Cramped Apartments in Hong Kong Shot From Directly Above

“In the middle of last year, The Economist released rankings for the world’s most livable cities, and Hong Kong was found at the top. What many people don’t know, however, is that there is a percentage of Hong Kong residents living in rather horrid conditions.

In an attempt to draw attention to the issue, human rights organization Society for Community Organization recently commissioned a series of photographs showing what a number of unacceptable living spaces look like when viewed from directly overhead.

   According to the SoCO, over 100,000 people live in tiny “cubicle apartments” in the city. These are 40-square-foot living spaces created by dividing already-small apartments into multiple units.

Residents go about their lives in these confined spaces, sleeping on one corner, eating in another, storing their belongings in a third, and perhaps watching a TV that’s found in a fourth.

   SoCO’s wide-angle photographs capture how cramped these spaces really are by showing everything within them in a single frame. The images were likely captured by simply fixing a camera with a wide-angle lens to the ceiling, and then triggering a shot remotely (the photographer cannot be seen in the image).…”

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11 Responses to Cramped Apartments in Hong Kong Shot From Directly Above

  1. Martin says:

    Ah, yes, tiny, tiny homes….

  2. Anonymous says:

    Vermin must be a real problem. Eeewwww.

  3. Owl says:

    One of my twitter followers just mentioned there is a QR code tucked in the bottom corner of the image. It brings up a message to send to the Hong Kong authorities to request for speeding up provision of better quality accommodation for those living in cramped conditions.

    I just thought I would pass on her knowledge for you :o)

  4. Yikes, that is just way too small for humans to be living in. There is cozy living and then there is too small to be healthy living.

  5. Anonymous says:

    about forty years ago an elderly friend of mine, went to visit friends in Hong Kong. from the sounds of it, the family lived in a space about this size. even more interesting, they all had to be "out" by a certain time, as the "apartment" was shared by two separate groups of people/families. each had it for twelve hours.

  6. Bonnie Ash says:

    Japan's capsule hotels are now becoming homes to Tokyo's working poor. These spaces are 4x3x7 and accomodate a bed to sleep in. They are stacked one atop another in rows. In Hong Kong cage homes are similar, but without the walls of the capsule hotels. These HK homes are actually metal cages, a bit more spacious and airy than capsules, but generally dirty little squalors.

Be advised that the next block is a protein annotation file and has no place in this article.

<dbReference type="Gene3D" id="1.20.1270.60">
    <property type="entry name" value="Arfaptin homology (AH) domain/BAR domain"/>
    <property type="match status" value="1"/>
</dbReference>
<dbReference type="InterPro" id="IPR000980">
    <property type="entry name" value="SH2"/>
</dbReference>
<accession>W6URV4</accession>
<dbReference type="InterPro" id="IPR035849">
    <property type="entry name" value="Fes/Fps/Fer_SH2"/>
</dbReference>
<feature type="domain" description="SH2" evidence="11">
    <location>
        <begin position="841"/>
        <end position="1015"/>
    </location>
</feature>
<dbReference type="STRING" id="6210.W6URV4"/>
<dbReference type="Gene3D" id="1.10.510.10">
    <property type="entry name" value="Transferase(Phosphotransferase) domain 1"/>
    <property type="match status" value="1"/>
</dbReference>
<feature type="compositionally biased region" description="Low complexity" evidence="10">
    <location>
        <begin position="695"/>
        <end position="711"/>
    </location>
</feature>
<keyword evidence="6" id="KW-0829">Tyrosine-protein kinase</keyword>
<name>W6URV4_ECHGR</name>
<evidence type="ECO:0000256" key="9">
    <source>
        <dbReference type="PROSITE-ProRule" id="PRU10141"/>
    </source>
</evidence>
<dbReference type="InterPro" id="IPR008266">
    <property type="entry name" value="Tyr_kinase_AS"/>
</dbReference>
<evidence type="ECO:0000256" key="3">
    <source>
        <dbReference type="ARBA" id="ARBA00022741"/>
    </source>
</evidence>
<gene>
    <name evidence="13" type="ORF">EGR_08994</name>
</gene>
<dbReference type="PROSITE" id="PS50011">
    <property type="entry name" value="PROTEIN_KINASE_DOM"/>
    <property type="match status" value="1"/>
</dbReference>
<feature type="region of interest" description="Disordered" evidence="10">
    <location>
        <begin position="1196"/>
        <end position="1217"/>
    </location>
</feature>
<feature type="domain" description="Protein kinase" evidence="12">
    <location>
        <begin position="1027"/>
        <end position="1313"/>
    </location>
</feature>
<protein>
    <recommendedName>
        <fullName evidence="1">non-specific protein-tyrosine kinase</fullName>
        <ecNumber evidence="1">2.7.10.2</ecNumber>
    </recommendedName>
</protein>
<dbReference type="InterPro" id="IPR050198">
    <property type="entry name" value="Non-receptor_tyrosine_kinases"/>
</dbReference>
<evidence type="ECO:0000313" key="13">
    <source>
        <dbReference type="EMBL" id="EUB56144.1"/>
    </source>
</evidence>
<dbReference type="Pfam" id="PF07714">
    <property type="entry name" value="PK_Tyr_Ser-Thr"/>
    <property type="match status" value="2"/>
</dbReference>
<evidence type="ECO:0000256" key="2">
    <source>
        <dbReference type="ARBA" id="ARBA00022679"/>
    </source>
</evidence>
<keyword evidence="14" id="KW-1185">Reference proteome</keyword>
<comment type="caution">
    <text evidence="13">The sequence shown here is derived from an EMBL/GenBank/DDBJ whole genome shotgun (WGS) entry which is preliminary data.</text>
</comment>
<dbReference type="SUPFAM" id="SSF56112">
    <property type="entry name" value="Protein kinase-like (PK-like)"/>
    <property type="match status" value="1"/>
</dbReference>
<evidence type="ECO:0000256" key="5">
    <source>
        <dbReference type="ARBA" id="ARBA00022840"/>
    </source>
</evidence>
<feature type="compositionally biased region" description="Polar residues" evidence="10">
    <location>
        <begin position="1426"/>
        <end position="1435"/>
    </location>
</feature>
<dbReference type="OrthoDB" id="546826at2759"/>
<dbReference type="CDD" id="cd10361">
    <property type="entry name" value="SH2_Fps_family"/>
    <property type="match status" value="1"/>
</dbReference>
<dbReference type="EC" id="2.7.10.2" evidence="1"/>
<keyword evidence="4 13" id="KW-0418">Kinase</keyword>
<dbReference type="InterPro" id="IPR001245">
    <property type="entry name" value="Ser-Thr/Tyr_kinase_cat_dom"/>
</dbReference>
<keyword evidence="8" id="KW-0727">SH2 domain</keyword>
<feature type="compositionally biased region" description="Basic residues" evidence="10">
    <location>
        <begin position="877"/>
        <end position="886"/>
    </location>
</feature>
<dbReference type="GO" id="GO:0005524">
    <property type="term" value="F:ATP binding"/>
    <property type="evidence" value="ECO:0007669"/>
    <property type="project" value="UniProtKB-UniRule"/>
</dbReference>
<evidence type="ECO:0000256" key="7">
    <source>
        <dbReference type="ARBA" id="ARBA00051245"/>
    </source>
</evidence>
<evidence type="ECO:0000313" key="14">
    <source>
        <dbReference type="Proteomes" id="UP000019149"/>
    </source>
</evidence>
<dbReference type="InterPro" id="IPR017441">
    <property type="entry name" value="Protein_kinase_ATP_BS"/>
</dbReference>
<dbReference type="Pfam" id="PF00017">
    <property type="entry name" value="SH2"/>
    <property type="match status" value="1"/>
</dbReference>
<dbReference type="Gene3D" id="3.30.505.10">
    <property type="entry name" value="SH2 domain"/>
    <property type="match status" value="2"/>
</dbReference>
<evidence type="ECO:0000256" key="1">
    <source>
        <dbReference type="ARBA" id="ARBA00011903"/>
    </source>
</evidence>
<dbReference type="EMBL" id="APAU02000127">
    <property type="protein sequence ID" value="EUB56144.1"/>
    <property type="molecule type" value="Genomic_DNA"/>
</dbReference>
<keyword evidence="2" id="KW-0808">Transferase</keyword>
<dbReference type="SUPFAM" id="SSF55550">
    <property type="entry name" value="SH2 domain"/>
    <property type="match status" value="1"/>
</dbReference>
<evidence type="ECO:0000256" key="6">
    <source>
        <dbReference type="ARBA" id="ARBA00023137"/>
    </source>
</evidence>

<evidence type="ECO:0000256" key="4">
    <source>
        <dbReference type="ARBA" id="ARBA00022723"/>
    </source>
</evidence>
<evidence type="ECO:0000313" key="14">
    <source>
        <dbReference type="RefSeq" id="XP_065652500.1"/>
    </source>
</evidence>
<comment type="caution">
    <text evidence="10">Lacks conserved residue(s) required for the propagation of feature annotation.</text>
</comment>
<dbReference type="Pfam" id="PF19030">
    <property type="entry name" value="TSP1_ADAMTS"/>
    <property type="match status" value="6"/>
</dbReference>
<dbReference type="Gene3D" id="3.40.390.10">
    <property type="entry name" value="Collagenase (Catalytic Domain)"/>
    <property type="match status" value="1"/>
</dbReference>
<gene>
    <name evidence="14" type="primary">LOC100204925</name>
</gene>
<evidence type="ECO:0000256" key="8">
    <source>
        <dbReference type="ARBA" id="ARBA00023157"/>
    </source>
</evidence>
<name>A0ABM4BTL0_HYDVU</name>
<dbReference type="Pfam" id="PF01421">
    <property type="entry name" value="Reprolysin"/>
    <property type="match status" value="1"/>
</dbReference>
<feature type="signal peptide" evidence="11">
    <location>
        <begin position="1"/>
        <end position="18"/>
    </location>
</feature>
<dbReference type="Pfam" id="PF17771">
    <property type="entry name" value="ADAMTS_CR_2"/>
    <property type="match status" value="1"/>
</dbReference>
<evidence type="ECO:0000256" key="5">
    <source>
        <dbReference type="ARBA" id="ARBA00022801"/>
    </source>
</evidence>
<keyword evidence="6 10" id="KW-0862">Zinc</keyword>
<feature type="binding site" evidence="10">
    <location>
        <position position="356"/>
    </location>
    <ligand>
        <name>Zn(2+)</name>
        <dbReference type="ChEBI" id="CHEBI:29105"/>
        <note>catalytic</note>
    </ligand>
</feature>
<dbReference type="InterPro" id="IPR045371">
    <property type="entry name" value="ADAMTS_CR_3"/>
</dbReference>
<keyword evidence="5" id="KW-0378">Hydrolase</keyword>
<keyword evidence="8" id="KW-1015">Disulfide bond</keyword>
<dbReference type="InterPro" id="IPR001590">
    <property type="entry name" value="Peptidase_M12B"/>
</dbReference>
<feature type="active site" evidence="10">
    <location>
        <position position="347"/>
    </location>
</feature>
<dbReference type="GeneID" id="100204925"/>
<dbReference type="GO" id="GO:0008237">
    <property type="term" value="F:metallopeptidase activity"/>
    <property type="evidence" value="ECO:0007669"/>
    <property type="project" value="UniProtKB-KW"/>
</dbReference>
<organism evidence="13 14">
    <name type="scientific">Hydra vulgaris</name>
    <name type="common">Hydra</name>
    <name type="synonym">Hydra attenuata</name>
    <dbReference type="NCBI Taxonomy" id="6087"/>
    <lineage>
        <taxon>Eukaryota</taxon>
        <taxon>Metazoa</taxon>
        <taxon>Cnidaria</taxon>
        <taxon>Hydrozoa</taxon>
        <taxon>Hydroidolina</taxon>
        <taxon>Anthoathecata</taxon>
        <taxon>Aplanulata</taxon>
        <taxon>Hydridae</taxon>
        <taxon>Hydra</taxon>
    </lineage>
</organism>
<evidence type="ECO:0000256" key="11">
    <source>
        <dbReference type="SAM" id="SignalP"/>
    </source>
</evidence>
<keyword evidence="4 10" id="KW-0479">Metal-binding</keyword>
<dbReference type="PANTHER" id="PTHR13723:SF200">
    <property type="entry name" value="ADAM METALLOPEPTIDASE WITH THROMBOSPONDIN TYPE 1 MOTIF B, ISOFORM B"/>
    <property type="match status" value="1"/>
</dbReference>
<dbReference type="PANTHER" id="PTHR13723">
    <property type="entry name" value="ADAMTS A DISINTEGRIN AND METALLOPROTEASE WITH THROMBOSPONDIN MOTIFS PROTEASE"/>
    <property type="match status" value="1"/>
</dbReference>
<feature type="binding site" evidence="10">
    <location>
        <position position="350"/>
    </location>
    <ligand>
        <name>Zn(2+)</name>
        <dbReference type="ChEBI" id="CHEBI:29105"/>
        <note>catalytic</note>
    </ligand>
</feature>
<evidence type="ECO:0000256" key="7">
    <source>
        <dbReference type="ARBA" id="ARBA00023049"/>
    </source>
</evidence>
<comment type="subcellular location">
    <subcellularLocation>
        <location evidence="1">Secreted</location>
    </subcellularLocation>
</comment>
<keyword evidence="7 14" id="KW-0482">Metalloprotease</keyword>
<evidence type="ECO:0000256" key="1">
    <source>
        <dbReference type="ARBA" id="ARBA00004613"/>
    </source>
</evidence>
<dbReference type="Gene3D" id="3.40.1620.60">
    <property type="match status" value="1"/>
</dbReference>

7. Anonymous says:

    Obviously, those ARE acceptable homes to those living there. Who would argue otherwise?

    However, it does by comparison make a typical tiny home seem palatial.

  8. Anonymous says:

    I've lived and worked in Hong Kong and I think it's a very safe, clean, cosmopolitan city with a world class feel to nearly everything. Like all wealthy societies, there is a dark underbelly to the shine.

    The city attracts rural workers who migrate in from the poorer provinces in hopes of generating enough revenue for families back home. These people usually end up in the service industry, domestic work while some are even exploited. Since space is a premium on the densely-populated City, rental fees are logically very, very expensive. Most of these poor workers end up living in makeshift shacks on roof tops or in squalid alleys in the older run-down districts. Only a very few receive government assistance. And given the percentage of high-income earners in this City, it's astounding that they could be so sterile about charity and human compassion. But in this City, money trumps human dignity.

    Not everyone in Hong Kong thinks this way but the majority of the people you encounter in every day life worship Mammon. They live to work and work to live so that they could have all the perks, status and trappings of wealth. It's both admirable and tragic at the same time.

    I enjoyed my time there but I couldn't wait to get back to green rural land and clean air.

  9. Anonymous says:

    Last month in Paris a housing charity revealed the case of a tenant who lived for 15 years in a 17-square-feet flat for 330 euros = 390 dollars a month.
    At the same time a single mother was evicted with her son from her 43 square-feet flat (amount of the rent : 200 euros a month)
    It is illegal in France for landlords to rent out apartments that have less than 96 square feet of habitable space, but many continue to flout the law. And many tenants and their families are living in closets.
    On the other side there is a new trend : young, broke people try to rent offices in empty buildings. Short-term leases. Tenants have to follow very strict rules and they have to live in wide, cold and impersonal open spaces, but it' rather inexpensive. For example : 2150 sq ft for 200 euros = 260 dollars – a month.

  10. Welcome to hell. It's like watching obese families feeding their babies soft drinks and junk food…the desire to scream ALTERNATIVES EXIST! is almost overwhelming.

  11. The sad thing is that those trapped in these conditions have no idea how to get out.
    Makes me more grateful for my little (1100 sq ft) house and 50' x 130' yard!

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